Matthew Green, the Head of Research and Consultancy at CB Richard Ellis Middle East, one of the world’s leading commercial real estate advisors, cautions expats to be careful if considering buying property in Dubai.
Freehold gives expats free reign
The creation of the Freehold Decree in Dubai in 2002 gave foreigners the right to buy property, sell property and lease property at their own discretion. It was the first ownership opportunity of its kind in the UAE and a catalyst for unprecedented economic expansion.
“The law made Dubai a far more attractive proposition for expatriates as new developments aimed at foreign nationals began to spring up across Dubai,” explains Green.
He clarifies that the inward investment promoted by the Freehold Decree helped launch multiple projects like the ‘New Dubai’ area, an extremely popular expat community made up of master-developments like the Dubai Marina, Jemeirah Lake Towers and Emirates Living.
Even the Downtown Dubai development, which contains the world’s tallest building – Burj Khalifa, and the Palm Jumeirah were examples of key Freehold projects.
The overall effect was an influx of expat immigration, and massive growth in economic sectors like construction, architecture, engineering and other real estate related services. As more and more job opportunities materialized and added international attention adjusted its focus to Dubai, the city became a global hotspot and a prime destination for expats to live lavishly and save on spending.
To buy or not to buy?
The spotlight proved to be short-lived; however, the global recession arguably hit Dubai harder than any other Middle Eastern destination. Property values reduced in some cases by over 60% and even the leasing market declined from around 40 to 50% from peak rates in 2008-2009.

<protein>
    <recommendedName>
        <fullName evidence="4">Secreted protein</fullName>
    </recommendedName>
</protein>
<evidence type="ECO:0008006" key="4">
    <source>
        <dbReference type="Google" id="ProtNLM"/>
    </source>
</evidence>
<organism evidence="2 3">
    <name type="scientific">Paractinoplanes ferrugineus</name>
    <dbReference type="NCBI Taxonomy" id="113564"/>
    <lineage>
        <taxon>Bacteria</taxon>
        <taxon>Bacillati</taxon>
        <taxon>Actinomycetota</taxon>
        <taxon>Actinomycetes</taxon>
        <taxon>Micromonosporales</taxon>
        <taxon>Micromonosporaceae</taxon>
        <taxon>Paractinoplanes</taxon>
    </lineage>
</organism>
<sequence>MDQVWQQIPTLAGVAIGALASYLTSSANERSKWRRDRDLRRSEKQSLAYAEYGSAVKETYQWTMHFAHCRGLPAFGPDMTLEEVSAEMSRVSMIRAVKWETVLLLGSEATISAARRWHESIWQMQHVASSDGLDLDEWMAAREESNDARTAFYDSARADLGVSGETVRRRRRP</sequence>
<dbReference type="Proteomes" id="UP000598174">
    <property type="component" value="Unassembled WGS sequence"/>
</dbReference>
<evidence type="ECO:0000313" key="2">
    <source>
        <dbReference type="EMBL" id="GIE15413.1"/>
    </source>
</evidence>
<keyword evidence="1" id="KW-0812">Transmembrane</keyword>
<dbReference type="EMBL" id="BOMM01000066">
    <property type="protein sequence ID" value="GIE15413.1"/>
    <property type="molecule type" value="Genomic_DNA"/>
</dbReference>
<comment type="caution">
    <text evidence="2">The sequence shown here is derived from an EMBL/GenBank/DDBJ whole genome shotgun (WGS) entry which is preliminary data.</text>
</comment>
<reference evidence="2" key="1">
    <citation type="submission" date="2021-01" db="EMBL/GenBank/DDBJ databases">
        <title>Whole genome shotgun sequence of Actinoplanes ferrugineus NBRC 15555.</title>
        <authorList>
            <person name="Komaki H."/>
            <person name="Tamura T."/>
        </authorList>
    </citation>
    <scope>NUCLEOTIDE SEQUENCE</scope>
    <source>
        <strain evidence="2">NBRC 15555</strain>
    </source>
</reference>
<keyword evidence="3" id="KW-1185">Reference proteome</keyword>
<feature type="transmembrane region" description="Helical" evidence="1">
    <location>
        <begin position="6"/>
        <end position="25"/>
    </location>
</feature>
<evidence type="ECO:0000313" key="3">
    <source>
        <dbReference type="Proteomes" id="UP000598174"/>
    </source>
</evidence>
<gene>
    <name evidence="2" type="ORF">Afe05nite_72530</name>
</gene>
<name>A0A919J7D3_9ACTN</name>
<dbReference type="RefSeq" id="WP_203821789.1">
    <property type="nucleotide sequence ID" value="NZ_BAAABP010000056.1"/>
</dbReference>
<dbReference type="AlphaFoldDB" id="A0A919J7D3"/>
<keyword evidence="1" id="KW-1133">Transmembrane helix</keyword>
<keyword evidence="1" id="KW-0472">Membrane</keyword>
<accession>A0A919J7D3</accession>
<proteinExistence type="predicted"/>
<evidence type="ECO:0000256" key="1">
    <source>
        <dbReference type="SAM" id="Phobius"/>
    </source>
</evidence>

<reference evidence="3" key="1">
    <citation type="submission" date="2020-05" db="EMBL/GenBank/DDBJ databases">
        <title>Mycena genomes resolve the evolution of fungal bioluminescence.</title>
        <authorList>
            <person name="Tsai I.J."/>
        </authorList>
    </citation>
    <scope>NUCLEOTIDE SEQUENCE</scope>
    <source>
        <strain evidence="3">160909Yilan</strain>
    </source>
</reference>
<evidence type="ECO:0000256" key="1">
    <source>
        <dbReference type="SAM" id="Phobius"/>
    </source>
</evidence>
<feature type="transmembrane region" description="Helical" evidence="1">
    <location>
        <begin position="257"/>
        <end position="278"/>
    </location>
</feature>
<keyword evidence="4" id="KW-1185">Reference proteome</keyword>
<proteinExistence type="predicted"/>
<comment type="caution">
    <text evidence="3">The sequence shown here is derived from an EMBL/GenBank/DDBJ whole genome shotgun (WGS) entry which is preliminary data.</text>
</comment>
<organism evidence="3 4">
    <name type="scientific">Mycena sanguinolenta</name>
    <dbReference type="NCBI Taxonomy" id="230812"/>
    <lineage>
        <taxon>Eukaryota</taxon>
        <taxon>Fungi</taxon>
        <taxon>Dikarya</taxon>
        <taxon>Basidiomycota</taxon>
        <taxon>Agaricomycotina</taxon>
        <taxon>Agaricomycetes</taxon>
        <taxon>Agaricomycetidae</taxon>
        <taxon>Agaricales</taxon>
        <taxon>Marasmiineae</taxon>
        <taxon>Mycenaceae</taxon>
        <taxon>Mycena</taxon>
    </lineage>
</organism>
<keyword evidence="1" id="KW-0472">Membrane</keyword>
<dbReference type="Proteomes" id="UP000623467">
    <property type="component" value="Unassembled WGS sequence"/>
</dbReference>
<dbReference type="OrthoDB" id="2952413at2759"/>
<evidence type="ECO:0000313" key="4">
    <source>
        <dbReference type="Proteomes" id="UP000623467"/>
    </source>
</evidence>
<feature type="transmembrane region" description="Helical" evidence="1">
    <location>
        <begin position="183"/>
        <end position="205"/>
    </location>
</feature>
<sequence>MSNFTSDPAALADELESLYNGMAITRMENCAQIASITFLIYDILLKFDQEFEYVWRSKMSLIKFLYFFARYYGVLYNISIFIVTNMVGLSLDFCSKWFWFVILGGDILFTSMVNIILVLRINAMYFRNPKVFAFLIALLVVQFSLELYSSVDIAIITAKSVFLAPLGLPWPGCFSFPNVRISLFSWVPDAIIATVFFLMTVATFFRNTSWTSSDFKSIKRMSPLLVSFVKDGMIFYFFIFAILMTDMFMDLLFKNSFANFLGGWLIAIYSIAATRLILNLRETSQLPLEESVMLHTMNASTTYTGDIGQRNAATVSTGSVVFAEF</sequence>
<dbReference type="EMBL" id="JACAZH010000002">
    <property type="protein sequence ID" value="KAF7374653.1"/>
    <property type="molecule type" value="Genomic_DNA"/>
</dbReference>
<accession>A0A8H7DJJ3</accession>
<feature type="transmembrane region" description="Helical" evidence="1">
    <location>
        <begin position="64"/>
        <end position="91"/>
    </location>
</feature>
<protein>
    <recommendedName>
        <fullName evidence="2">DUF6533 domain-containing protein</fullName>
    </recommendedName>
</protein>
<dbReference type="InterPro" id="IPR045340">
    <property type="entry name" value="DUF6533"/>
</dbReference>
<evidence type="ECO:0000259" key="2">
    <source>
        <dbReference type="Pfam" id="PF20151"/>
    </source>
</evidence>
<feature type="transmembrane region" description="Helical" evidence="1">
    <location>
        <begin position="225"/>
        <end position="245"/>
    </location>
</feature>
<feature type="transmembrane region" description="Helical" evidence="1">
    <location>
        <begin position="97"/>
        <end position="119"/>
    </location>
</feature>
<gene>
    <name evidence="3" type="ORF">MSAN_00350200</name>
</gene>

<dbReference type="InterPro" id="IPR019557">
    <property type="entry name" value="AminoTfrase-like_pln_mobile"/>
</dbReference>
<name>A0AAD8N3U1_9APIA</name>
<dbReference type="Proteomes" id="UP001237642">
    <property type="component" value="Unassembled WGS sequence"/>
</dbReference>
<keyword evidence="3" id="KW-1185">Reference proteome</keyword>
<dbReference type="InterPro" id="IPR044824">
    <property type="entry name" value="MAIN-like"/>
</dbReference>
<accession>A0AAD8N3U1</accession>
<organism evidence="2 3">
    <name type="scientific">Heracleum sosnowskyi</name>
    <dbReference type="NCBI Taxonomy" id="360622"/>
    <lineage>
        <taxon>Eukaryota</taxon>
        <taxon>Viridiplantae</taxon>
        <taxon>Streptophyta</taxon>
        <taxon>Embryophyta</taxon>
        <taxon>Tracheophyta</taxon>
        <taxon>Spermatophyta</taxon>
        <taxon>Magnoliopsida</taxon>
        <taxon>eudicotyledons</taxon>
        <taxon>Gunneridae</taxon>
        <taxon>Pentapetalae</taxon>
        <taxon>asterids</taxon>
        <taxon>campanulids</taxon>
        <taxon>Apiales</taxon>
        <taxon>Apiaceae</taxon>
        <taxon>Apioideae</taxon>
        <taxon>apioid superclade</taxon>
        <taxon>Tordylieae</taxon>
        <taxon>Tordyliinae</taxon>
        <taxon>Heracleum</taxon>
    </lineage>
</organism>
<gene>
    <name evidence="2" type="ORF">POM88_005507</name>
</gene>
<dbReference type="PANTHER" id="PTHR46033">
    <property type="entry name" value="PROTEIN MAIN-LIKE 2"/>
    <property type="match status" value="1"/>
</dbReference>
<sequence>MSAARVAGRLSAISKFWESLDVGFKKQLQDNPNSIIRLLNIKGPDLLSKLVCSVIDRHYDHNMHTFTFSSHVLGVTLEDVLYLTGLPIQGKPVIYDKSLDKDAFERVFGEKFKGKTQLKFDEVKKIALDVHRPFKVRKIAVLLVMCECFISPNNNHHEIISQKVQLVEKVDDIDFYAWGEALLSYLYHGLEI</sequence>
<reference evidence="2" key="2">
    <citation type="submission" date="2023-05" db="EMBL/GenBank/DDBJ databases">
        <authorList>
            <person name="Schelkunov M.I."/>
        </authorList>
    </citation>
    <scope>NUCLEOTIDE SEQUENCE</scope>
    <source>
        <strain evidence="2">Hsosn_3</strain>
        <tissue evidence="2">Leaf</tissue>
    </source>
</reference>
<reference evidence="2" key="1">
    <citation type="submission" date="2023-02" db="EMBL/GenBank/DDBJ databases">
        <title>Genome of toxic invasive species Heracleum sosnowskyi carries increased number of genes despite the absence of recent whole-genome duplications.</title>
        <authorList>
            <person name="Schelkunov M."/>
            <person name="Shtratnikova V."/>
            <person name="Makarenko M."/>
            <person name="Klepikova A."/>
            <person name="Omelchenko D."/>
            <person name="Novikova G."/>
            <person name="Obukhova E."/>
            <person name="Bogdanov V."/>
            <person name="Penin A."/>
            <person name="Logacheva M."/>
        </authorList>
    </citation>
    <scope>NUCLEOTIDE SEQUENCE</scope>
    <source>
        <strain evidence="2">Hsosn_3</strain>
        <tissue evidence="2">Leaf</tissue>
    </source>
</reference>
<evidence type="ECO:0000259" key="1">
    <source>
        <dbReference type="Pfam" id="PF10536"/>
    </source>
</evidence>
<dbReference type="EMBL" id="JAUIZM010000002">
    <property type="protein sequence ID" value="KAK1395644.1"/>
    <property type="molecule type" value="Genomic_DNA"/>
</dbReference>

But now, over a year since the core of the crises many may be wondering if some of the bargains that have come to be in the aftermath are worth a nibble and a bite. Homeowners are willing to sell their property in Dubai for a large loss, in some cases, as they battle to reduce their exposure to risk.
However, Green recommends, “an investment should only be pursued with a high level of understanding of the product and its position in the market.”
There still exists much uncertainty in the real estate market, and issues like the lack of transparency and an absence of protection for investors have still not been addressed accordingly.
He predicts,”the next six to twelve months will be subdued with an uptick of economic growth required to really get things moving in the property market again.”
He goes on to say that this looks to be a period of transition, banks are still reluctant to finance large loans and investor confidence is still in a slump. Sales values thus remain at a minimum, and expats should be cautious when considering purchasing property in Dubai.
Due to stringent lending procedures, large cash deposits (between 20 to 50%) are required to secure property and many are struggling to have mortgages, loans and credit card approved.
Though construction on some massive projects continues and property established in areas with suitable amenities and facilities can still command high value, for the moment, expats moving to Dubai should sit tight and take advantage of a leasing market driven ever lower by oversupply and competition.